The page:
Texas economy

Texas economy challenges abortion policy with trade rewards

If Texas is a test of how socially conservative American states will fare economically in the post-Roe world, then they will hold up very well.

More than a year after passing the nation’s most restrictive abortion law, Texas has the most Fortune 500 corporate headquarters of any state. In the latest sign of the Lone Star State’s enduring appeal, Chevron Corp. announced plans to relocate workers to Houston just hours after the U.S. Supreme Court struck down Roe v. Wade.

Other southern and mountain states have attracted Americans in recent years, a trend that has accelerated during the pandemic and spurred growth in cities in Florida, Arizona, Idaho and Utah. These states, led by Republican governors, are now all trying to further restrict abortion, if not outright ban it.

“There will no doubt be people who won’t come to Texas or other southern states because of these policies, but, by and large, these things are determined by dollars and cents,” said Brandon Rottinghaus, professor of political science. at the University of Houston. “Businesses more or less get what they want from Texas, which is low taxes, modest regulation, and the freedom to influence their own destiny.”

For decades, Texas has focused on being a business-friendly state. Its population boom has propelled it to the second largest economy after California, and it is among the fastest growing in the past 20 years. None of the restrictive laws passed by the state legislature and signed by Republican Gov. Greg Abbott threaten its prosperity for the foreseeable future.

Even Austin, long a liberal stronghold, hasn’t experienced a brain drain.

The economic risk is long term. Some state politicians, emboldened by a conservative Supreme Court, are already talking about punishing companies that fund employee travel out of state for procedures. Reproductive rights advocates have warned that in vitro fertilization treatments could also be targeted. This would slowly reduce the influx of people and businesses willing to settle in these places.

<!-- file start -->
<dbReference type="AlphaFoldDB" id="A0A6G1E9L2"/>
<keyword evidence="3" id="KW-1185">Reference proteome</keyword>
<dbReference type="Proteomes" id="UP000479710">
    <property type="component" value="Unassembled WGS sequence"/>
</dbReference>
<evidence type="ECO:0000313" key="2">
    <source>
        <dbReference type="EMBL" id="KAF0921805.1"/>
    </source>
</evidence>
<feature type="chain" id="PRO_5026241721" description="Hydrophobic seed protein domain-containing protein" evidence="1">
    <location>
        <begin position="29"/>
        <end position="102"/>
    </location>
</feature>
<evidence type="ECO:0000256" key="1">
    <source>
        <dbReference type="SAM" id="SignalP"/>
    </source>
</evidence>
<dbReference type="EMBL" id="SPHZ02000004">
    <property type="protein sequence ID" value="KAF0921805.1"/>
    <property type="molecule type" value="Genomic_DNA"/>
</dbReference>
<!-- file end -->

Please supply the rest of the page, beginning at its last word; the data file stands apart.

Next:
For now, low corporate taxes and plenty of incentives outweigh concerns about politics, reproductive rights and deepening inequality.

Texans, whether newcomers or natives, are unlikely to leave. The state is the “stickiest” in the United States, retaining more of its population than any other, according to a study by Pia Orrenius of the Dallas Federal Reserve and Madeline Zavodny of the University of North Florida.

“Very few people are leaving Texas, largely because of the abundant economic opportunity,” the economists wrote, adding that the state has an above-average rate of business formation.

A low cost of living and plenty of space don’t hurt either. Chevron specifically cited falling housing prices in its offer to relocate employees from California, where the median home price is more than double that of Texas.

Diversified economy

The relentless focus on growth has helped diversify the state’s economy beyond energy.